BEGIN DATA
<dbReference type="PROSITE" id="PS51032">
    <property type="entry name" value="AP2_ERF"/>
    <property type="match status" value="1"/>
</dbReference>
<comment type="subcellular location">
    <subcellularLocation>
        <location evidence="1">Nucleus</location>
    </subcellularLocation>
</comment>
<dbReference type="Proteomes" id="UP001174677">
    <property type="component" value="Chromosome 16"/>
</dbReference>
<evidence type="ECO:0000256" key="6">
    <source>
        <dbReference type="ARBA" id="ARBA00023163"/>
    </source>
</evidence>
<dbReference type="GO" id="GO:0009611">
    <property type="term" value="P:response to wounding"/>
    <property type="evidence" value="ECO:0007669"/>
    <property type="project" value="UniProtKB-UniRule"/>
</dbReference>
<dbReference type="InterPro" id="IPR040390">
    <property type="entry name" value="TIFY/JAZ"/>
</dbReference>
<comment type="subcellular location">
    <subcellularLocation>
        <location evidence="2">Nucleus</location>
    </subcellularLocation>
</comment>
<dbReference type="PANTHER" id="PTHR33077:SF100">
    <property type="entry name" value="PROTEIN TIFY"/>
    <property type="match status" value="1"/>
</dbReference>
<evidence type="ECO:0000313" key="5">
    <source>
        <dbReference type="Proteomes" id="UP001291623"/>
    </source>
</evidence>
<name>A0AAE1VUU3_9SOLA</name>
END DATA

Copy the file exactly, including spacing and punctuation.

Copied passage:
<dbReference type="PROSITE" id="PS51032">
    <property type="entry name" value="AP2_ERF"/>
    <property type="match status" value="1"/>
</dbReference>
<comment type="subcellular location">
    <subcellularLocation>
        <location evidence="1">Nucleus</location>
    </subcellularLocation>
</comment>
<dbReference type="Proteomes" id="UP001174677">
    <property type="component" value="Chromosome 16"/>
</dbReference>
<evidence type="ECO:0000256" key="6">
    <source>
        <dbReference type="ARBA" id="ARBA00023163"/>
    </source>
</evidence>
<dbReference type="GO" id="GO:0009611">
    <property type="term" value="P:response to wounding"/>
    <property type="evidence" value="ECO:0007669"/>
    <property type="project" value="UniProtKB-UniRule"/>
</dbReference>
<dbReference type="InterPro" id="IPR040390">
    <property type="entry name" value="TIFY/JAZ"/>
</dbReference>
<comment type="subcellular location">
    <subcellularLocation>
        <location evidence="2">Nucleus</location>
    </subcellularLocation>
</comment>
<dbReference type="PANTHER" id="PTHR33077:SF100">
    <property type="entry name" value="PROTEIN TIFY"/>
    <property type="match status" value="1"/>
</dbReference>
<evidence type="ECO:0000313" key="5">
    <source>
        <dbReference type="Proteomes" id="UP001291623"/>
    </source>
</evidence>
<name>A0AAE1VUU3_9SOLA</name>